Turkey charges 20 Saudis over 'monstrous' Khashoggi murder
Prosecutors accuse Saudi Arabia's deputy intelligence chief Ahmed al-Assiri and the royal court's media tsar Saud al-Qahtani of leading the operation against Khashoggi and giving orders to a Saudi hit team.
Khashoggi, 59, a commentator who wrote for The Washington Post, was killed after he entered the Saudi consulate on October 2, 2018, to obtain paperwork for his wedding to Turkish fiancee Hatice Cengiz.
The Saudi insider-turned-critic was strangled and his body cut into pieces by a 15-man Saudi squad inside the consulate, according to Turkish officials.
His remains have never been found despite repeated calls by Turkey for the Saudis to cooperate.
Riyadh insists he was killed in a "rogue" operation.
But the CIA, a UN special rapporteur and Ankara have directly linked the Saudi crown prince to the killing, a charge vehemently denied.
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Cengiz on Wednesday welcomed the charges, describing the prosecutor's decision as a "good step towards justice".
She urged the US National Director of Intelligence to publish a report on who is responsible for the murder, and called on Washington to carry out "an international investigation".
"Not holding Jamal's real killers accountable gives those officials a green light to continue their oppression of their people (and) sends the wrong message to the world that the wealthy and powerful are above the law."
Agnes Kalamar, the UN's Special Rapporteur on extrajudicial executions, welcomed the indictment saying that it is required "to achieve balance in the face of the farce of justice in Saudi Arabia."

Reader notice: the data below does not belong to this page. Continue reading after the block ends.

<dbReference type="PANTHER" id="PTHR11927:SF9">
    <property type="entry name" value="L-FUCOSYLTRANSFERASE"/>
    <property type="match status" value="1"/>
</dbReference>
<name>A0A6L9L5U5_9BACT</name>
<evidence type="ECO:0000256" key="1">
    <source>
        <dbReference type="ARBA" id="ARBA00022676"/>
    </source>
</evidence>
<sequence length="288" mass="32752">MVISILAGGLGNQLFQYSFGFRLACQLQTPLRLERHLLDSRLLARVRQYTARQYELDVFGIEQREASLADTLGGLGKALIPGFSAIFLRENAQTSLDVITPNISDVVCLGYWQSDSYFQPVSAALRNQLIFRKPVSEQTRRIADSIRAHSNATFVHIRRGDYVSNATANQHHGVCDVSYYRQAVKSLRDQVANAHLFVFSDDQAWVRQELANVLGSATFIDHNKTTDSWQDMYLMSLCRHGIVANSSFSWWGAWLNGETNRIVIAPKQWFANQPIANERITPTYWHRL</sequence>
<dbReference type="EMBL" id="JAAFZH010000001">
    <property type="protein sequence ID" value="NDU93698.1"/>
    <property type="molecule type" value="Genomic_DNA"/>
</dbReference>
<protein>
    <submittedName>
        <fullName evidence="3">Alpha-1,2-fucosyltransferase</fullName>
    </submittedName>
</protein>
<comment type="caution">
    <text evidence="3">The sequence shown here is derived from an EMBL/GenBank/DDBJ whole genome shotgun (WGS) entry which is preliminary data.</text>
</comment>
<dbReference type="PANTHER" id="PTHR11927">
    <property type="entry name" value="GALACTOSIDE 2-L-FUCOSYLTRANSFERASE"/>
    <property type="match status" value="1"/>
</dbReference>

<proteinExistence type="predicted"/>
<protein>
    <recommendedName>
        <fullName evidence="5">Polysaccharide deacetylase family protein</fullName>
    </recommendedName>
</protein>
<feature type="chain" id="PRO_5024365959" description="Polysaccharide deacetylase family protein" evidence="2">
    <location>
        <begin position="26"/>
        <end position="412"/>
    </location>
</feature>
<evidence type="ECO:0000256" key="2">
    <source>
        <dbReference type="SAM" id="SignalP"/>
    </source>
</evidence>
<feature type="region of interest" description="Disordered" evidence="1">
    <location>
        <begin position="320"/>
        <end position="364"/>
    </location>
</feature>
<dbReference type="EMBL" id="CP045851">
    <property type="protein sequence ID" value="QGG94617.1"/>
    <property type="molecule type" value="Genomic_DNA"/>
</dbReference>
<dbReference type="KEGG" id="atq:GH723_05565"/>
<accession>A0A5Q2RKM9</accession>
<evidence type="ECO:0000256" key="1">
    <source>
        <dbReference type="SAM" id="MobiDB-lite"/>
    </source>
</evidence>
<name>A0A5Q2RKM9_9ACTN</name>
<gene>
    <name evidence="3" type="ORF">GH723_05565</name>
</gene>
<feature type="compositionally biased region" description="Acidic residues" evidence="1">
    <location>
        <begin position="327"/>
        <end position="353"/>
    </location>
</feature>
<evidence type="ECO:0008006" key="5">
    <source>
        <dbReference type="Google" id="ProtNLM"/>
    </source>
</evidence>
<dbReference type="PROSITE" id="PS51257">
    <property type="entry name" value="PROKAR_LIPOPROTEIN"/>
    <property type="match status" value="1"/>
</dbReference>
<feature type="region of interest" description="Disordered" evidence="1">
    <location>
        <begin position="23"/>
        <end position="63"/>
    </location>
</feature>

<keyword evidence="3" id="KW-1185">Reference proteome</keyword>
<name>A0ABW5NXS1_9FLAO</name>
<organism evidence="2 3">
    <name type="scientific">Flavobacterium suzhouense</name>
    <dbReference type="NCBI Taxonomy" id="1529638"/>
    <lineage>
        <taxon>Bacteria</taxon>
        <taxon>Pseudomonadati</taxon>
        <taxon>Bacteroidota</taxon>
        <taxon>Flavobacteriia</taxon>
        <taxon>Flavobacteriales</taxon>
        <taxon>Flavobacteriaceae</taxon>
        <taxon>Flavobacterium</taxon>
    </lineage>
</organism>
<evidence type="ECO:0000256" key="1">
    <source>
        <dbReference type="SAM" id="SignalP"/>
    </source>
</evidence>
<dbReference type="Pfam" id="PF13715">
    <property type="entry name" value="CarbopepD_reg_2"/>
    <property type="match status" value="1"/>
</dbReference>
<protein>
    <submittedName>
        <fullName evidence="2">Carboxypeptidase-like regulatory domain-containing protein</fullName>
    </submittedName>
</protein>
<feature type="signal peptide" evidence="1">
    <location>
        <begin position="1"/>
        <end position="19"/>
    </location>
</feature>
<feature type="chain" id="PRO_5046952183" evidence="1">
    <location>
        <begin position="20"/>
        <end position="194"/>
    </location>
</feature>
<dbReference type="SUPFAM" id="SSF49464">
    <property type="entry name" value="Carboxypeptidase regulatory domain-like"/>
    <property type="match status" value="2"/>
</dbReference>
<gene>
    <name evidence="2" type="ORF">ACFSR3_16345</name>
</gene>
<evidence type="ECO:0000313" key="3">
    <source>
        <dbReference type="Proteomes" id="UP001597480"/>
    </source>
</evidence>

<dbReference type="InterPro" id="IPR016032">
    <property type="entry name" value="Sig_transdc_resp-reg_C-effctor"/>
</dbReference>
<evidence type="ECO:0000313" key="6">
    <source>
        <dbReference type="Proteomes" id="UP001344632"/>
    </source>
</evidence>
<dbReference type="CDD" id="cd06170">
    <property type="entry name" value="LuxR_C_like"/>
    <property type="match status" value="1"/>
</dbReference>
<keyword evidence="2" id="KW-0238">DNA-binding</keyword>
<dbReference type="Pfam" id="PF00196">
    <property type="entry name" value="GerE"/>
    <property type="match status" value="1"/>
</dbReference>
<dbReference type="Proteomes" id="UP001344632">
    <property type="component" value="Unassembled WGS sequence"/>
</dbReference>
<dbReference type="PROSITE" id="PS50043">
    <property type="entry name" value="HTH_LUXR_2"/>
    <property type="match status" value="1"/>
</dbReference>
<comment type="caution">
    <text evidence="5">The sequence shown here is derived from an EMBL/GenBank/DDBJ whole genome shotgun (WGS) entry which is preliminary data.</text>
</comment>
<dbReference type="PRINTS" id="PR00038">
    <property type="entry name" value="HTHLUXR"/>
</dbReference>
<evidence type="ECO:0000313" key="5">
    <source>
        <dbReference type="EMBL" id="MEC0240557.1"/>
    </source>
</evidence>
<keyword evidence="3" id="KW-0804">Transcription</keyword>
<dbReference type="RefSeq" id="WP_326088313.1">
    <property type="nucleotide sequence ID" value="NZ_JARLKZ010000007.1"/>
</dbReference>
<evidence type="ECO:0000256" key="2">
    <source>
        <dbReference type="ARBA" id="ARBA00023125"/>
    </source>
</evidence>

Turkey carried out its own investigation after being unhappy with Saudi Arabia's explanations.
The Istanbul prosecutor's office said in a statement that Assiri and Qahtani were charged with "instigating the deliberate and monstrous killing, causing torment".
The murder caused relations between Ankara and Riyadh -- longstanding rivals -- to worsen.
Saudis, who enjoy investing and holidaying in Turkey, were urged to boycott the country last year.
Turkey meanwhile is a key backer of Qatar, especially after a Riyadh-led economic blockade began against the Gulf state in 2017, and is accused of supporting groups including the Muslim Brotherhood.
Saudi Arabia views the Brotherhood as an existential threat.
Turkish President Recep Tayyip Erdogan has vowed Ankara will not give up the case.
"This happened in my country, how am I not going to follow up on that? Of course I'm going to follow up. This is our responsibility," Erdogan told Fox News last year.
Eighteen other suspects -- including intelligence operative Maher Mutreb who frequently travelled with the crown prince on foreign tours, forensic expert Salah al-Tubaigy and Fahad al-Balawi, a member of the Saudi royal guard -- were also charged with "deliberately and monstrously killing, causing torment".
They face life in jail if convicted.
Mutreb, Tubaigy and Balawi had been among 11 people on trial in Riyadh. Western officials said many of those accused defended themselves by saying they were carrying out Assiri's orders, describing him as the operation's ringleader.
Five unnamed people were sentenced to death in Saudi Arabia in December while three others were handed jail terms totalling 24 years over the killing.
Qahtani had been investigated but he was not charged by the Saudi authorities because of "insufficient evidence" while Assiri was charged but eventually acquitted on the same grounds.
The Turkish prosecutor said a trial in absentia would be opened against the 20 suspects but did not give a date.
The prosecutors have already issued arrest warrants for the suspects who are not in Turkey.